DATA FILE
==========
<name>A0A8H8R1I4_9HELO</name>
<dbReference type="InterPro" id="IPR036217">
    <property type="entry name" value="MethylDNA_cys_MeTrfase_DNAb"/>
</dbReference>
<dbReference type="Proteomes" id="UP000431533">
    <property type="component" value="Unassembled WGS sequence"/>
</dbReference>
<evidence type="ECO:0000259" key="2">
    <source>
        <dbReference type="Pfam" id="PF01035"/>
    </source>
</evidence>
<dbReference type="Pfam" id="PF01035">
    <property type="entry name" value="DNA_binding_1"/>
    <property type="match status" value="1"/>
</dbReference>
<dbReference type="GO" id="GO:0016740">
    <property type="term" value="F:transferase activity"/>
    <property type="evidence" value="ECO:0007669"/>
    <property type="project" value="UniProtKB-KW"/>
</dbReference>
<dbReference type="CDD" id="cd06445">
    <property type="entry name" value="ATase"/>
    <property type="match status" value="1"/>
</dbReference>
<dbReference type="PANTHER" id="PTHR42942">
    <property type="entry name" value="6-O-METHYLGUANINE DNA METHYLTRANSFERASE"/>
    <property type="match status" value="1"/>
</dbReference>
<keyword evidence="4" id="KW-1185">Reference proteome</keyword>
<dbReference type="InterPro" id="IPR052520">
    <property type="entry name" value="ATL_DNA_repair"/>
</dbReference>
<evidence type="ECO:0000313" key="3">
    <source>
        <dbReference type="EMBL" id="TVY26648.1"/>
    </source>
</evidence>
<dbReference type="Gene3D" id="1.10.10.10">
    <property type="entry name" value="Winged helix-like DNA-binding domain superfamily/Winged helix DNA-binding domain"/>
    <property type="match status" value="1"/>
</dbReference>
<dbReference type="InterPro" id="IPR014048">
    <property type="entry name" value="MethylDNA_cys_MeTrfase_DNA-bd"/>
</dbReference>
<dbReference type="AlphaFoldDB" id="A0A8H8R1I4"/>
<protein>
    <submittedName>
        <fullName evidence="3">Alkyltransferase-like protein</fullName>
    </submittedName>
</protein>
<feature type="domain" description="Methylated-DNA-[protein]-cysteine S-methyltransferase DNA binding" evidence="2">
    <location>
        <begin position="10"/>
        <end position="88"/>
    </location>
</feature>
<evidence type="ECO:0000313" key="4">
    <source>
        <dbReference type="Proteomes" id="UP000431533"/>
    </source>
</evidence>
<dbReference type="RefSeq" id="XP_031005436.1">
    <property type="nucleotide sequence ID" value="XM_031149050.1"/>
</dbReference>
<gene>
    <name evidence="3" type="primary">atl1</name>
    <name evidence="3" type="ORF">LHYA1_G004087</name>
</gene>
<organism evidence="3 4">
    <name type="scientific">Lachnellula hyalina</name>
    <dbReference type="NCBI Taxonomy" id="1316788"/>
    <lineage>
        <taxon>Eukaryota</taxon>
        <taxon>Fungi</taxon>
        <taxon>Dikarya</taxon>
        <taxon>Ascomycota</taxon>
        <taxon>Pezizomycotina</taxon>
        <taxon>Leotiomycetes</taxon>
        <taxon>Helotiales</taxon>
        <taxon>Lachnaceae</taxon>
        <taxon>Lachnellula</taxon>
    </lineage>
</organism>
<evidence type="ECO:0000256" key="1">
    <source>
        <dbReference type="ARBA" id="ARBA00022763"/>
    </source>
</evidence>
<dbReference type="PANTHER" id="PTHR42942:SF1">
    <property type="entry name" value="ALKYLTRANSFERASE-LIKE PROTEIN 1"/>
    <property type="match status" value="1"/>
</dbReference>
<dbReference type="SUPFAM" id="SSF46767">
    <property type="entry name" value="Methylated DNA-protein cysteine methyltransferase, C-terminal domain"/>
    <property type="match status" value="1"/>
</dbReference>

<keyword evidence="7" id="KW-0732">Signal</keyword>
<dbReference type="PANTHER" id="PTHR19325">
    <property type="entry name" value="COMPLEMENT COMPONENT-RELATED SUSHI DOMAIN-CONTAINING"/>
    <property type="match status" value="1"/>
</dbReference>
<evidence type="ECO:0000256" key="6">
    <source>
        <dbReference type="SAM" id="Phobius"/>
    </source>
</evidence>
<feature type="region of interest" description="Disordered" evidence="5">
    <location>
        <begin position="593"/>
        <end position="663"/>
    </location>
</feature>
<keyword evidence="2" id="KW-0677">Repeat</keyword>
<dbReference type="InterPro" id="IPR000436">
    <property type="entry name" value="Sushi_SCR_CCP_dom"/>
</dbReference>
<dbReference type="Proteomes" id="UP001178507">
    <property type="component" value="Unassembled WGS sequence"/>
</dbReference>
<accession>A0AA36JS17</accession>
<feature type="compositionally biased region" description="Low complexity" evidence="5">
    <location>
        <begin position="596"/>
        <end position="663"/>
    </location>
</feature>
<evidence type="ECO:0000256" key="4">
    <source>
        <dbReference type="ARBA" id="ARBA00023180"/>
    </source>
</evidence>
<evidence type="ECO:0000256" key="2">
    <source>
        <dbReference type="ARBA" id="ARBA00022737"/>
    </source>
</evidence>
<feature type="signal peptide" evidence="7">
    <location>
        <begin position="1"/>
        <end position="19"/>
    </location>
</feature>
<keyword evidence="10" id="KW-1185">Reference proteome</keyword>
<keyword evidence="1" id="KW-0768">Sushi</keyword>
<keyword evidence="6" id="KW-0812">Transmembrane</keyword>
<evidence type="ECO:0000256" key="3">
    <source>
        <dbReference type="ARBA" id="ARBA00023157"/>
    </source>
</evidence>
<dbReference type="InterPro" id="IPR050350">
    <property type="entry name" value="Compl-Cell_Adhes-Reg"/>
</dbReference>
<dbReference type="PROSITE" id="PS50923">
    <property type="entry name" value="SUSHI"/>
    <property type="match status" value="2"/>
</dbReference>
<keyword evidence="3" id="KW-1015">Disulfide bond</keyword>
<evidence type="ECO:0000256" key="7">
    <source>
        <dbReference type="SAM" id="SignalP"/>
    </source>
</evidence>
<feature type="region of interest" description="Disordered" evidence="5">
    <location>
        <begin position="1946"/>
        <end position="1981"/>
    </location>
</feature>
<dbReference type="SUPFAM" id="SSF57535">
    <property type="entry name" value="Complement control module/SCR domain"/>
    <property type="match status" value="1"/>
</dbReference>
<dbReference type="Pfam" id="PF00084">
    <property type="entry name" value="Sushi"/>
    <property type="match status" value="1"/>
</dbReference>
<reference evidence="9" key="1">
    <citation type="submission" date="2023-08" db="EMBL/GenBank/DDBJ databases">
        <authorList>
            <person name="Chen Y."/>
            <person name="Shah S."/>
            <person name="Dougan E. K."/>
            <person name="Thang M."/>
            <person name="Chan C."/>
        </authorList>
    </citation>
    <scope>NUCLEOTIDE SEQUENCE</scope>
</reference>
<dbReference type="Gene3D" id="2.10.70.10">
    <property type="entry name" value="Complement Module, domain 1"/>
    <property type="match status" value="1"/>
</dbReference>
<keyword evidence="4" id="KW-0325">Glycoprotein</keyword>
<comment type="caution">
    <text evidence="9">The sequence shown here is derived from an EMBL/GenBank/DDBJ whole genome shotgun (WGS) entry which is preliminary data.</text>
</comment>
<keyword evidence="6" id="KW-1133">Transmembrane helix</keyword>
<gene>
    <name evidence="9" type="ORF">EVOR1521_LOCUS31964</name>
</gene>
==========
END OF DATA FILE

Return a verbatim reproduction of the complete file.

<name>A0A8H8R1I4_9HELO</name>
<dbReference type="InterPro" id="IPR036217">
    <property type="entry name" value="MethylDNA_cys_MeTrfase_DNAb"/>
</dbReference>
<dbReference type="Proteomes" id="UP000431533">
    <property type="component" value="Unassembled WGS sequence"/>
</dbReference>
<evidence type="ECO:0000259" key="2">
    <source>
        <dbReference type="Pfam" id="PF01035"/>
    </source>
</evidence>
<dbReference type="Pfam" id="PF01035">
    <property type="entry name" value="DNA_binding_1"/>
    <property type="match status" value="1"/>
</dbReference>
<dbReference type="GO" id="GO:0016740">
    <property type="term" value="F:transferase activity"/>
    <property type="evidence" value="ECO:0007669"/>
    <property type="project" value="UniProtKB-KW"/>
</dbReference>
<dbReference type="CDD" id="cd06445">
    <property type="entry name" value="ATase"/>
    <property type="match status" value="1"/>
</dbReference>
<dbReference type="PANTHER" id="PTHR42942">
    <property type="entry name" value="6-O-METHYLGUANINE DNA METHYLTRANSFERASE"/>
    <property type="match status" value="1"/>
</dbReference>
<keyword evidence="4" id="KW-1185">Reference proteome</keyword>
<dbReference type="InterPro" id="IPR052520">
    <property type="entry name" value="ATL_DNA_repair"/>
</dbReference>
<evidence type="ECO:0000313" key="3">
    <source>
        <dbReference type="EMBL" id="TVY26648.1"/>
    </source>
</evidence>
<dbReference type="Gene3D" id="1.10.10.10">
    <property type="entry name" value="Winged helix-like DNA-binding domain superfamily/Winged helix DNA-binding domain"/>
    <property type="match status" value="1"/>
</dbReference>
<dbReference type="InterPro" id="IPR014048">
    <property type="entry name" value="MethylDNA_cys_MeTrfase_DNA-bd"/>
</dbReference>
<dbReference type="AlphaFoldDB" id="A0A8H8R1I4"/>
<protein>
    <submittedName>
        <fullName evidence="3">Alkyltransferase-like protein</fullName>
    </submittedName>
</protein>
<feature type="domain" description="Methylated-DNA-[protein]-cysteine S-methyltransferase DNA binding" evidence="2">
    <location>
        <begin position="10"/>
        <end position="88"/>
    </location>
</feature>
<evidence type="ECO:0000313" key="4">
    <source>
        <dbReference type="Proteomes" id="UP000431533"/>
    </source>
</evidence>
<dbReference type="RefSeq" id="XP_031005436.1">
    <property type="nucleotide sequence ID" value="XM_031149050.1"/>
</dbReference>
<gene>
    <name evidence="3" type="primary">atl1</name>
    <name evidence="3" type="ORF">LHYA1_G004087</name>
</gene>
<organism evidence="3 4">
    <name type="scientific">Lachnellula hyalina</name>
    <dbReference type="NCBI Taxonomy" id="1316788"/>
    <lineage>
        <taxon>Eukaryota</taxon>
        <taxon>Fungi</taxon>
        <taxon>Dikarya</taxon>
        <taxon>Ascomycota</taxon>
        <taxon>Pezizomycotina</taxon>
        <taxon>Leotiomycetes</taxon>
        <taxon>Helotiales</taxon>
        <taxon>Lachnaceae</taxon>
        <taxon>Lachnellula</taxon>
    </lineage>
</organism>
<evidence type="ECO:0000256" key="1">
    <source>
        <dbReference type="ARBA" id="ARBA00022763"/>
    </source>
</evidence>
<dbReference type="PANTHER" id="PTHR42942:SF1">
    <property type="entry name" value="ALKYLTRANSFERASE-LIKE PROTEIN 1"/>
    <property type="match status" value="1"/>
</dbReference>
<dbReference type="SUPFAM" id="SSF46767">
    <property type="entry name" value="Methylated DNA-protein cysteine methyltransferase, C-terminal domain"/>
    <property type="match status" value="1"/>
</dbReference>

<keyword evidence="7" id="KW-0732">Signal</keyword>
<dbReference type="PANTHER" id="PTHR19325">
    <property type="entry name" value="COMPLEMENT COMPONENT-RELATED SUSHI DOMAIN-CONTAINING"/>
    <property type="match status" value="1"/>
</dbReference>
<evidence type="ECO:0000256" key="6">
    <source>
        <dbReference type="SAM" id="Phobius"/>
    </source>
</evidence>
<feature type="region of interest" description="Disordered" evidence="5">
    <location>
        <begin position="593"/>
        <end position="663"/>
    </location>
</feature>
<keyword evidence="2" id="KW-0677">Repeat</keyword>
<dbReference type="InterPro" id="IPR000436">
    <property type="entry name" value="Sushi_SCR_CCP_dom"/>
</dbReference>
<dbReference type="Proteomes" id="UP001178507">
    <property type="component" value="Unassembled WGS sequence"/>
</dbReference>
<accession>A0AA36JS17</accession>
<feature type="compositionally biased region" description="Low complexity" evidence="5">
    <location>
        <begin position="596"/>
        <end position="663"/>
    </location>
</feature>
<evidence type="ECO:0000256" key="4">
    <source>
        <dbReference type="ARBA" id="ARBA00023180"/>
    </source>
</evidence>
<evidence type="ECO:0000256" key="2">
    <source>
        <dbReference type="ARBA" id="ARBA00022737"/>
    </source>
</evidence>
<feature type="signal peptide" evidence="7">
    <location>
        <begin position="1"/>
        <end position="19"/>
    </location>
</feature>
<keyword evidence="10" id="KW-1185">Reference proteome</keyword>
<keyword evidence="1" id="KW-0768">Sushi</keyword>
<keyword evidence="6" id="KW-0812">Transmembrane</keyword>
<evidence type="ECO:0000256" key="3">
    <source>
        <dbReference type="ARBA" id="ARBA00023157"/>
    </source>
</evidence>
<dbReference type="InterPro" id="IPR050350">
    <property type="entry name" value="Compl-Cell_Adhes-Reg"/>
</dbReference>
<dbReference type="PROSITE" id="PS50923">
    <property type="entry name" value="SUSHI"/>
    <property type="match status" value="2"/>
</dbReference>
<keyword evidence="3" id="KW-1015">Disulfide bond</keyword>
<evidence type="ECO:0000256" key="7">
    <source>
        <dbReference type="SAM" id="SignalP"/>
    </source>
</evidence>
<feature type="region of interest" description="Disordered" evidence="5">
    <location>
        <begin position="1946"/>
        <end position="1981"/>
    </location>
</feature>
<dbReference type="SUPFAM" id="SSF57535">
    <property type="entry name" value="Complement control module/SCR domain"/>
    <property type="match status" value="1"/>
</dbReference>
<dbReference type="Pfam" id="PF00084">
    <property type="entry name" value="Sushi"/>
    <property type="match status" value="1"/>
</dbReference>
<reference evidence="9" key="1">
    <citation type="submission" date="2023-08" db="EMBL/GenBank/DDBJ databases">
        <authorList>
            <person name="Chen Y."/>
            <person name="Shah S."/>
            <person name="Dougan E. K."/>
            <person name="Thang M."/>
            <person name="Chan C."/>
        </authorList>
    </citation>
    <scope>NUCLEOTIDE SEQUENCE</scope>
</reference>
<dbReference type="Gene3D" id="2.10.70.10">
    <property type="entry name" value="Complement Module, domain 1"/>
    <property type="match status" value="1"/>
</dbReference>
<keyword evidence="4" id="KW-0325">Glycoprotein</keyword>
<comment type="caution">
    <text evidence="9">The sequence shown here is derived from an EMBL/GenBank/DDBJ whole genome shotgun (WGS) entry which is preliminary data.</text>
</comment>
<keyword evidence="6" id="KW-1133">Transmembrane helix</keyword>
<gene>
    <name evidence="9" type="ORF">EVOR1521_LOCUS31964</name>
</gene>